Substrate-Induced Conformational Changes in Escherichia coli Taurine/alpha-Ketoglutarate Dioxygenase and Insight Into the Oligomeric StructureO'Brien, J.R., Schuller, D.J., Yang, V.S., Dillard, B.D., Lanzilotta, W.N.
(2003) Biochemistry 42: 5547-5554
- PubMed: 12741810
- DOI: 10.1021/bi0341096
- Primary Citation of Related Structures:  1OTJ
- PubMed Abstract:
The enzymes in the alpha-ketoglutarate (alphaKG) dependent dioxygenase superfamily represent the largest class of non-heme iron oxidases and have important medical, ecological, and biotechnological roles. One such enzyme, taurine/alpha-ketoglutarate ...
The enzymes in the alpha-ketoglutarate (alphaKG) dependent dioxygenase superfamily represent the largest class of non-heme iron oxidases and have important medical, ecological, and biotechnological roles. One such enzyme, taurine/alpha-ketoglutarate dioxygenase (TauD), catalyzes the conversion of 2-aminoethanesulfonate (taurine) to sulfite and aminoacetaldehyde while decomposing alphaKG to succinate and CO(2). This alphaKG dependent dioxygenase is expressed in Escherichia coli under sulfur starvation conditions and allows the cell to utilize taurine, and other similar sulfonates in the environment, as an alternative sulfur source. In this work, we report the structures of the apo and holo forms of TauD to 1.9 A resolution (R(cryst) = 21.2%, R(free) = 24.9%) and 2.5 A resolution (R(cryst) = 22.5%, R(free) = 27.8%), respectively. The models reported herein provide significant new insight into the substrate orientations at the active site and the conformational changes that are induced upon taurine binding. Furthermore, analysis of our crystallographic data coupled with reanalysis of the crystallographic model (resolution = 3.0 A, R(cryst) = 28.1, R(free) = 32.0) presented by Elkins et al. (Biochemistry (2002) 41, 5185-5192) reveals an alternative oligomeric arrangement for the enzyme that is consistent with the conserved primary and secondary structure elements of other alphaKG dependent dioxygenases.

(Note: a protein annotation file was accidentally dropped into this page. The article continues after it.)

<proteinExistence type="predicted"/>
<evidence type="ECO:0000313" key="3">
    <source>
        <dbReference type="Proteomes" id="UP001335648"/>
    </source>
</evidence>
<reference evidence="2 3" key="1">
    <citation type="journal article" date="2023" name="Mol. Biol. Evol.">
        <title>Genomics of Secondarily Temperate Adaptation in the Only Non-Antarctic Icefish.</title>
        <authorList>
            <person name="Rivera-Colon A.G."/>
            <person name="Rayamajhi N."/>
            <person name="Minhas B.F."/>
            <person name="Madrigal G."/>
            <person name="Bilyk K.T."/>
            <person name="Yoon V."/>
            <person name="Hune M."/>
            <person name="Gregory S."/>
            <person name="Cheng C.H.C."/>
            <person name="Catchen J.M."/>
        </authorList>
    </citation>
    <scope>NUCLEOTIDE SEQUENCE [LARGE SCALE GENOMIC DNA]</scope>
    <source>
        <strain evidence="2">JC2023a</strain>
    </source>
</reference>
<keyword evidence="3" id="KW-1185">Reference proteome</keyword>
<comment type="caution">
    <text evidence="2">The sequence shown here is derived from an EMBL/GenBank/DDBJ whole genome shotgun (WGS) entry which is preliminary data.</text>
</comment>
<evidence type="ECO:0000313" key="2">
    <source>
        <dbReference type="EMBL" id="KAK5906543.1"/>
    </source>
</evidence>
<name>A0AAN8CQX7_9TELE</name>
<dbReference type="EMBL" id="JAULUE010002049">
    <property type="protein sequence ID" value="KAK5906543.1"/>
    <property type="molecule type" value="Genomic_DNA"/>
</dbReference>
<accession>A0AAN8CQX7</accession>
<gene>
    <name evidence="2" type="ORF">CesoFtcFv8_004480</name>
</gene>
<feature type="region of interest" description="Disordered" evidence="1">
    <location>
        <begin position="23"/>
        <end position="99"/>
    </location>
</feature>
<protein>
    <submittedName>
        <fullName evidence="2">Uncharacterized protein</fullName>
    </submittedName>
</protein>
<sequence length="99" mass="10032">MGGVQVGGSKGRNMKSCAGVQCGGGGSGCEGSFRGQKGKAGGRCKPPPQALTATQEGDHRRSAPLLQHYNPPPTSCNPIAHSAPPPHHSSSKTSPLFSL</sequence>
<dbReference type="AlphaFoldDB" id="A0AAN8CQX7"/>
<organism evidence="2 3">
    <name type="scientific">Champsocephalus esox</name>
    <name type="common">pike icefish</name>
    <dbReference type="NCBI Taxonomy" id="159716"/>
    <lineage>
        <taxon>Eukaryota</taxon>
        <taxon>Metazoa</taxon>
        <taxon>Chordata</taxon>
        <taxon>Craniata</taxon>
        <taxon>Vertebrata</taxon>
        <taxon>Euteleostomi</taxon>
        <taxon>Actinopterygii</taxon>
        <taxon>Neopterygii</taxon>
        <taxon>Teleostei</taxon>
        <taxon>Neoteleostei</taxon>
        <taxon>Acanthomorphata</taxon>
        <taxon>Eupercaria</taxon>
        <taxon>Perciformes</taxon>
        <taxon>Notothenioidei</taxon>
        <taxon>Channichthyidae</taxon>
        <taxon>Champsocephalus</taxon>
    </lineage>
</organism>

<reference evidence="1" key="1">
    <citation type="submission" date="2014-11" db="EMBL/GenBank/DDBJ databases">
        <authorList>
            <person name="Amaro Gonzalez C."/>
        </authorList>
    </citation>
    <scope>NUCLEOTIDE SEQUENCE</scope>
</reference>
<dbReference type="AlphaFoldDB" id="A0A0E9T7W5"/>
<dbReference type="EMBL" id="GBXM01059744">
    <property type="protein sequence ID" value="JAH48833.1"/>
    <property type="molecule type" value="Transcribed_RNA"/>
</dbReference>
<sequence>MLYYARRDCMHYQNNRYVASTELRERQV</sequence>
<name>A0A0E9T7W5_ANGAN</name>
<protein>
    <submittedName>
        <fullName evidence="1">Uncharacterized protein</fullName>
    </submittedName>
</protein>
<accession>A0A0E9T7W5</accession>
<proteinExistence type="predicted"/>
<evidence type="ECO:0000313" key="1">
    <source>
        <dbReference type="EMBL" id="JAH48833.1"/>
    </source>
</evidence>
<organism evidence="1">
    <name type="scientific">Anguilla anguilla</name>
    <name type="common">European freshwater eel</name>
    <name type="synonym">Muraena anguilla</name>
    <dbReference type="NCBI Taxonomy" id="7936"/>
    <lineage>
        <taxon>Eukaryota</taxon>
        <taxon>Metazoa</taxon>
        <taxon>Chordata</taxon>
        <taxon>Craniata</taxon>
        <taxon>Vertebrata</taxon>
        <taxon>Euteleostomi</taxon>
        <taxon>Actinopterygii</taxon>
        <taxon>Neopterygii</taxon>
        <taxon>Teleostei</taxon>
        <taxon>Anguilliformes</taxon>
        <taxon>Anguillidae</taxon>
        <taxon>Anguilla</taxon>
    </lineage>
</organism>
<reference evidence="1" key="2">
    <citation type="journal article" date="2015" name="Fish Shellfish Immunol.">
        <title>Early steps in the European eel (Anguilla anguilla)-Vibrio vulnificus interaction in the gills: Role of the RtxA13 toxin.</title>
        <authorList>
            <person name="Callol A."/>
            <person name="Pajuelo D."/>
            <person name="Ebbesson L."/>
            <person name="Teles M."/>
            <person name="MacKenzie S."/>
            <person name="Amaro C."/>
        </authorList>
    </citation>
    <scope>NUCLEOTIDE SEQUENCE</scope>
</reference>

Department of Biochemistry and Molecular Biology, University of Georgia, Athens, Georgia 30602, USA.